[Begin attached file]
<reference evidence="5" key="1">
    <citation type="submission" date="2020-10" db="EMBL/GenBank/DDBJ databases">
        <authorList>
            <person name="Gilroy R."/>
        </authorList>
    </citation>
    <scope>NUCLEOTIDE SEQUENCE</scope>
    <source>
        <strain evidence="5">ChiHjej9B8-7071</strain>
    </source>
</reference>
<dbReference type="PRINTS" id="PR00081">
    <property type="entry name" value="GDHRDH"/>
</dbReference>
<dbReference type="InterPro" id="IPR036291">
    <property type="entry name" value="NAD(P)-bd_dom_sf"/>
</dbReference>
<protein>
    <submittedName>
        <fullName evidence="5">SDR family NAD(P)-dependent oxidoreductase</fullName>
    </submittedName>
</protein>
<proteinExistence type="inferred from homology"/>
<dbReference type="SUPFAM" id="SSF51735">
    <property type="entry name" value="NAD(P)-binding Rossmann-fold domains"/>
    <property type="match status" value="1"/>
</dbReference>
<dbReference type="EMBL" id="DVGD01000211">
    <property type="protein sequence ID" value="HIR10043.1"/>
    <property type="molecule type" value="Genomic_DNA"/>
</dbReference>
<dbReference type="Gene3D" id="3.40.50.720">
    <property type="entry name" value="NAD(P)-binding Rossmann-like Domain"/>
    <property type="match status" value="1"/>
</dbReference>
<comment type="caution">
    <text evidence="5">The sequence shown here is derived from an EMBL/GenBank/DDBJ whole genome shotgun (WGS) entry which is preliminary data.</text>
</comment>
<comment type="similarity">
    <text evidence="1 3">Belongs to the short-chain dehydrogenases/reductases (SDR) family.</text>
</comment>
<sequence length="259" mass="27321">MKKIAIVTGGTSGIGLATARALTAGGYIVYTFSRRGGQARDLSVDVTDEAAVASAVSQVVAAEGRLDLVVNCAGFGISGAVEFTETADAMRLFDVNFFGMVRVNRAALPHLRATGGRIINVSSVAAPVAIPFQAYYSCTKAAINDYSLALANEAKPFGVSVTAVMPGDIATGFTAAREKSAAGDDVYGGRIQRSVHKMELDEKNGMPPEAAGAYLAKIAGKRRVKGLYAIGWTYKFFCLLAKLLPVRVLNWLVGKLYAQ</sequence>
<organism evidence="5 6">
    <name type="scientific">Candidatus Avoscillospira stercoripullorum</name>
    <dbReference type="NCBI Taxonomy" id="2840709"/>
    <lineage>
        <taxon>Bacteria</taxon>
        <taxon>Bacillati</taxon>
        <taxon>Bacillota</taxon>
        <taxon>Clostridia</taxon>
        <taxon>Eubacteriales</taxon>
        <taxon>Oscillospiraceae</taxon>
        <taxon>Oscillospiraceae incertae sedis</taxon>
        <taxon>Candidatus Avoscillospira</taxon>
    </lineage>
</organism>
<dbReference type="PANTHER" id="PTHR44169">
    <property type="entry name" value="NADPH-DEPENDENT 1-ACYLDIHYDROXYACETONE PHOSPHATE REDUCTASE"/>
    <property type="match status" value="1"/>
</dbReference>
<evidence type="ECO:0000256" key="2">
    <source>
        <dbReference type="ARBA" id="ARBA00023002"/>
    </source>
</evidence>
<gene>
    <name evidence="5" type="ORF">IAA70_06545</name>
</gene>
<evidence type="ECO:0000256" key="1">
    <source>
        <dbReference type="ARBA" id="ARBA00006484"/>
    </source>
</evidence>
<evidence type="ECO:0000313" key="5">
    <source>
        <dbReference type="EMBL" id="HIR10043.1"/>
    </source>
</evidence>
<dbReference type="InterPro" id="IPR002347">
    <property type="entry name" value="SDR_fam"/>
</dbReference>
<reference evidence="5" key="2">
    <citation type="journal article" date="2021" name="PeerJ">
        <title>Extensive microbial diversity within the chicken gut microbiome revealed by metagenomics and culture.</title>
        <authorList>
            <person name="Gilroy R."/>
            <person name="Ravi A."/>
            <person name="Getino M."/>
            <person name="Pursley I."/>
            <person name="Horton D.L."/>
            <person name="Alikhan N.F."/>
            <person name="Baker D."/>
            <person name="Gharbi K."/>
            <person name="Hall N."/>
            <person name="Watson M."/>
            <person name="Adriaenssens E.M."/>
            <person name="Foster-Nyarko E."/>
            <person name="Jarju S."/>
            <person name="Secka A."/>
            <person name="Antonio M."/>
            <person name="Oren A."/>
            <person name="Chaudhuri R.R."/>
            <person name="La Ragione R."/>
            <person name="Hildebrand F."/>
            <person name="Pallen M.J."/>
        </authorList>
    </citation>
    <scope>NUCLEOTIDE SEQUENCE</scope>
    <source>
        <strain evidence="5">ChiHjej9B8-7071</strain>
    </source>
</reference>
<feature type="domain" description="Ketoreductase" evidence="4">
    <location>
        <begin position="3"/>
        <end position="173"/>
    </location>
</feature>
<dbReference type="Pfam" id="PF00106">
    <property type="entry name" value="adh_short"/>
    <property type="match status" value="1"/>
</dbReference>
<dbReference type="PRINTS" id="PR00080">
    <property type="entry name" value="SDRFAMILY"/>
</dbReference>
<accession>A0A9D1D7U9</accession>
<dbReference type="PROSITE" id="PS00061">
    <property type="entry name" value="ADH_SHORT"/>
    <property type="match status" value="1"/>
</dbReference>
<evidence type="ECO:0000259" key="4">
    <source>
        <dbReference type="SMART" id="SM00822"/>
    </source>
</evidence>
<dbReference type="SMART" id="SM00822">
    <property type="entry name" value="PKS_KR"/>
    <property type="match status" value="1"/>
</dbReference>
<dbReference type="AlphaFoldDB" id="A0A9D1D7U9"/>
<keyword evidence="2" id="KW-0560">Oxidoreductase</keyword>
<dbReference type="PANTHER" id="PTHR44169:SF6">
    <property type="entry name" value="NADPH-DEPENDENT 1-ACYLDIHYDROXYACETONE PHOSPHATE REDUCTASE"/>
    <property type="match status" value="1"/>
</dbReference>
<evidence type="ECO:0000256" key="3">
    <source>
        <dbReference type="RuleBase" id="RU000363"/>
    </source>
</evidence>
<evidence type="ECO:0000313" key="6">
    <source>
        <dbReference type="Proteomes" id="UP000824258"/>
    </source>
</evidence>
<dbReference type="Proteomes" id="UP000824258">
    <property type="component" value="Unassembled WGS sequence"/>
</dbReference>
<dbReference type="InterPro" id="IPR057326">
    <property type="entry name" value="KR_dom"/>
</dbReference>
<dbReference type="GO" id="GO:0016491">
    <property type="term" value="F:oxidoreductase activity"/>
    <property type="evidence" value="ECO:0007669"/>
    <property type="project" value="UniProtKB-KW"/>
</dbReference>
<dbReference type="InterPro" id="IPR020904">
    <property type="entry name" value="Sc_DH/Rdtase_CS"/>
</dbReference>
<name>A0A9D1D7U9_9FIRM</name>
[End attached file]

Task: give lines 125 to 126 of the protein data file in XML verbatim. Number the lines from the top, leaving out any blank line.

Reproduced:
</dbReference>
<accession>A0A9D1D7U9</accession>